It wasn’t long after my grandfather died that we were in New York City again, visiting my grandmother, and we all went out to dinner at her second favorite German restaurant. Her favorite one was a short walk, six blocks or so, from her house in Queens, where they always had her Dewers waiting for her and she was known as Mrs. Noble; we had to take a cab to this one, but it was more convenient for Aunt Lillian—my grandmother’s best friend, an aunt by design rather than blood—who was taking the bus to meet us.

We’d already been seated when Lil came in with her usual bluster, her hand wrapped in a pile of bloody tissues. Her ring, the wedding band she still wore years after Uncle Herb had died, had somehow been caught on the door of the bus, which had started to pull away while she was still attached. It had torn her finger terribly, and we wanted to take her to the emergency room. “I’m fine,” she said. “Bring me a drink and some ice. Let’s eat.”

We had a lovely meal, only interrupted by Lil’s waving away the occasional furtive glances at her hand, which rested in a champagne bucket full of ice.

What I remember most about Lil was her sparkling eyes and her personality, which managed to be bigger than life and yet completely unaffected at the same time. She was utterly charming and loved and related to my sister and I, even though she and Herb had never had kids of their own; I don’t know whether by choice or circumstance. Lil was a working woman, long before such creatures were meant to exist, and she was great at her job. Witty and wicked, with a bawdy sense of humor and a raucous, infectious laugh, she didn’t take any shit from anyone, and was forced by her boss to keep a note on her desk that read: Don’t use the word fuck on the phone.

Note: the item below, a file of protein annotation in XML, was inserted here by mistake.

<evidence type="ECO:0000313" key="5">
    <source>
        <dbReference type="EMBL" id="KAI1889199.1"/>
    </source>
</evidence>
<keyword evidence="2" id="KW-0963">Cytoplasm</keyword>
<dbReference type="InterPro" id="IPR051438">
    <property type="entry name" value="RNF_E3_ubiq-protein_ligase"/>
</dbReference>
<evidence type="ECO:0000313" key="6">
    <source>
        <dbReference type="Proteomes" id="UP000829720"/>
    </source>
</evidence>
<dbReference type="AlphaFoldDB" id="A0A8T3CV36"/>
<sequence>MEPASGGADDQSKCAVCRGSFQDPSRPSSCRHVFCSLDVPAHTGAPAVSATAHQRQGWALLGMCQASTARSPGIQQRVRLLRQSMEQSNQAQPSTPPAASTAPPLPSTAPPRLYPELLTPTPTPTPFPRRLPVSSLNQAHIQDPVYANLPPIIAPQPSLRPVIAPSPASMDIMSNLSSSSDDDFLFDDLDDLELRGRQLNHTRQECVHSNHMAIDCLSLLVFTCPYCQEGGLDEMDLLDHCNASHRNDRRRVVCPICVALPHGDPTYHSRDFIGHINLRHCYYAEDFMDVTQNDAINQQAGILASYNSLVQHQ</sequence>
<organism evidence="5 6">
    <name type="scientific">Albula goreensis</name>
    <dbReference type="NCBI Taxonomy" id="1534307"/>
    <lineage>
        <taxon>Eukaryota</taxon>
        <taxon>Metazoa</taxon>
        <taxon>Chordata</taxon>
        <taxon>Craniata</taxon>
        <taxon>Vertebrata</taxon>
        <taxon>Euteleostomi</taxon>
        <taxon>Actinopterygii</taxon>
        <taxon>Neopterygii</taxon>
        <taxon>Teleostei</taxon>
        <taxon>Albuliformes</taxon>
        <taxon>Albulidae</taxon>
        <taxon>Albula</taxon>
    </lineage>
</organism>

Lil was never one for advice giving, or trying to teach lessons about life or anything else, even though there’s no doubt there was a wealth of information and experience worth imparting. She traveled extensively—had been to all 50 states, and loved to talk about how beautiful Alaska is—but her stories were never laden with surreptitious meaning. She just was, and I don’t think it ever occurred to her to be any other way.

She died very suddenly when I was still quite young. At the time, I don’t think I realized how much she had affected me, nor what she really meant to me—I never expected how often I would think of her in my own adulthood. I wonder sometimes if she had any inclination. Did my wide eyes at I sat in her lap listening to her talk convey a sense of how much her words meant, how much she meant…and would mean in my future? I hope so. And I think so, too. Lil was wonderfully perceptive that way.

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